Wednesday, June 24, 2009

Not a Color Revolution

We are told that the Khamenei-Ahmadinejad camp has spent much time and worry about the possibility that they might be toppled in a so-called color revolution, as happened in Serbia, Georgia, Ukraine, and Kyrgyzstan.  I have to say so far having watched how Khamenei and his supporters have dealt with the challenge posed by the protests over the elections, they appear to have done their homework.  The bloodiness of encounters towards the end of last week and again on Sunday had no precedent in those revolutions, and we can be sure that the Basiji and Revolutionary Guard will be out in force again tomorrow and the day after that, and as such the neither the suddenness and quick-passed drama that marked the overthrow of Milosevic in Serbia, Shevardnadze in Georgia, and the Tulip revolution that overthrew Akayev in Kyrgyzstan or the sustained non-violent demonstrations in Kyiv that led to the re-run of the 2004 elections in Ukraine.  

Nonetheless, that preparation and anxiety about counter-revolution also reflects a rather narrow understanding of those revolutions on the part of Khameni, Ahmadinejad and the Republican Guards,  Judging from what we have heard they seem to have interpreted those events as the primarily driven by outside meddling i.e. the CIA.   Indeed, George Soros's Open Society Institute famously did provide opposition groups with logistical support, but dwelling on that is to miss the salient feature of the main color revolutions in Serbia, Georgia, and Ukraine (though not in Kyrgyzstan) all had well developed opposition movements with increasing popular support thanks to quasi-open political systems that far exceeded that in Iran, where the Guardian Council has systematically prevented opposition movements from coalescing around key personalities capable of broad support.  Of course that still didn't prevent Iranians from rallying behind Mousavi which gave recent events the look and feel of a color revolution.  Yet, until now the Iranian reformers have regularly been a step behind the opposition.  In the last election, they failed to anticipate the possibility that the Revolutionary Guard might resort to electoral fraud.  This time Iranians were prepared for that, they were not prepared for the brutality with which their protests were met.  Thrilling as it was to see how creative Iranians were in circumventing restrictions to organize, that organization was impromptu and the lines of communication between Mousavi and Kourobi and their supporters not nearly as well developed as necessary to confront as determined and entrenched an enemy as the Republican Guard and Khamenei have demonstrated themselves to be.  At this point though I think reformers are at last under no illusions about what has become of the Islamic Republic.  In short if we have not seen the beginnings of a successful revolution in the past few weeks,  we have at the very least seen a clarification in the minds of Iranians about what they are up against.  Just as 1968 exposed the inability of Soviet communism to reform itself, a reformed Islamic Republic no longer seems intellectually plausible, something that now seems to be an essential realization in order for Iranians to confront the current regime.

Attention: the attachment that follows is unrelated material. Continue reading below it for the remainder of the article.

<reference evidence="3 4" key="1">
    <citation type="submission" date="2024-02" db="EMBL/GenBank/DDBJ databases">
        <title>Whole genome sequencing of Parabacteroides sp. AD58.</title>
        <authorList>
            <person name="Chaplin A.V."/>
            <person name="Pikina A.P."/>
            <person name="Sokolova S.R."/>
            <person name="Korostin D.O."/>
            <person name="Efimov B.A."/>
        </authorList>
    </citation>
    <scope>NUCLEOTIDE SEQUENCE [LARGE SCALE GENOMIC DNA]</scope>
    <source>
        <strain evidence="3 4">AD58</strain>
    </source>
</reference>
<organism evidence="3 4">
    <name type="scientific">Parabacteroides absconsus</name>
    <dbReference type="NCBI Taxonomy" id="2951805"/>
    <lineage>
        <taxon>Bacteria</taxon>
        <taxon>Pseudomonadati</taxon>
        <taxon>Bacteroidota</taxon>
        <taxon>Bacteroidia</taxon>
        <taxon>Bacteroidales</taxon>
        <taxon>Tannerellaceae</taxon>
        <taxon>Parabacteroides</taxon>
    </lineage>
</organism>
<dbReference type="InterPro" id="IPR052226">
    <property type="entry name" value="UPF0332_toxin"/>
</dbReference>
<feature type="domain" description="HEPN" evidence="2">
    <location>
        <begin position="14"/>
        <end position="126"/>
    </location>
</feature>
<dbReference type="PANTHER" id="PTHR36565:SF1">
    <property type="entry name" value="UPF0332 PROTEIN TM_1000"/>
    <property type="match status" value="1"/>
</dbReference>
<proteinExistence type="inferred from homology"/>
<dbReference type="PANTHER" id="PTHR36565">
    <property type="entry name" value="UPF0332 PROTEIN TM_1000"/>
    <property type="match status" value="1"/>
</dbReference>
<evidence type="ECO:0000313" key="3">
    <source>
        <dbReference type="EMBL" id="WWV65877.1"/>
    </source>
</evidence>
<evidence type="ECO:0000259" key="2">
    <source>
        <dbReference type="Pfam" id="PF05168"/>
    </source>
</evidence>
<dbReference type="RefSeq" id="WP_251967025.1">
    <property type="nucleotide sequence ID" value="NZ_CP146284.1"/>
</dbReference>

No comments: